When I read about this maneuvering, my thoughts immediately drifted back to Howard Ronson. But before I tell you why, let me tell you a bit about Howard. At Carmel College, the Anglo-Jewish school we both went to, he struggled with academic work and made little impression until he was big and strong enough to take up rowing. He became a very successful oarsman, leading Carmel crews to victory at several important national regattas. Then he left to join his father in real estate. His parents were very friendly with mine, and Gerald, his father, was a governor of Carmel College. So we kept in contact even though I went off to university and yeshivah and then the rabbinate.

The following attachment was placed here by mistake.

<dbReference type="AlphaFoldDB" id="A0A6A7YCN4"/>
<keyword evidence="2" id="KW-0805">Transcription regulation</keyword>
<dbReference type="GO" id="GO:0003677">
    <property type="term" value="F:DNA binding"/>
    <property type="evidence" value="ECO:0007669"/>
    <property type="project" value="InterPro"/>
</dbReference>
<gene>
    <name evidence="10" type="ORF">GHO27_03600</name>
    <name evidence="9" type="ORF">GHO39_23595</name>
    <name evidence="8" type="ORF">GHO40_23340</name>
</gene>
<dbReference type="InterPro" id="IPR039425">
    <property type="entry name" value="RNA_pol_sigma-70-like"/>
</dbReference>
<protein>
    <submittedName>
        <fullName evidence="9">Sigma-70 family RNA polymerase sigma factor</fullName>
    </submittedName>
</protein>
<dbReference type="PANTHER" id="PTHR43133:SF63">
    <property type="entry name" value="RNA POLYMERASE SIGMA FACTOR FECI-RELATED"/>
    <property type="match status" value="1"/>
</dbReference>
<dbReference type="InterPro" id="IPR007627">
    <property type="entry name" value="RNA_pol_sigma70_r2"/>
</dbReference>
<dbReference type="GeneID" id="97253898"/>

Related coverage

June 30, 2016 3:51 pm
6

Entebbe: Are We Heeding the Lessons?

July 4th marks the 40th anniversary of the rescue of Israeli hostages at Entebbe. Today we are surrounded by international terrorism....

Meanwhile, Howard took to real estate like a duck to water. Whereas in school he would have had difficulty adding, subtracting, and dividing, in property he suddenly mastered converting square meters into square feet, working out in his head the amount you could build and sell on so many thousand square meters, and the relative profit margins of residential and commercial going rents, not to mention currency conversions.

He could rattle off the differences in profit if you used steel and glass of different thicknesses and how much difference it would make to a massive project in comparison to concrete, brick, and wood. He used his knowledge and expertise to help improve conditions and administration in his old alma mater. He loved buildings and, just as importantly, knew how to run them. When I became headmaster of Carmel in 1971 (in no small measure thanks to the support of his parents) Howard helped me with the maintenance, administration, and inside knowledge of the school.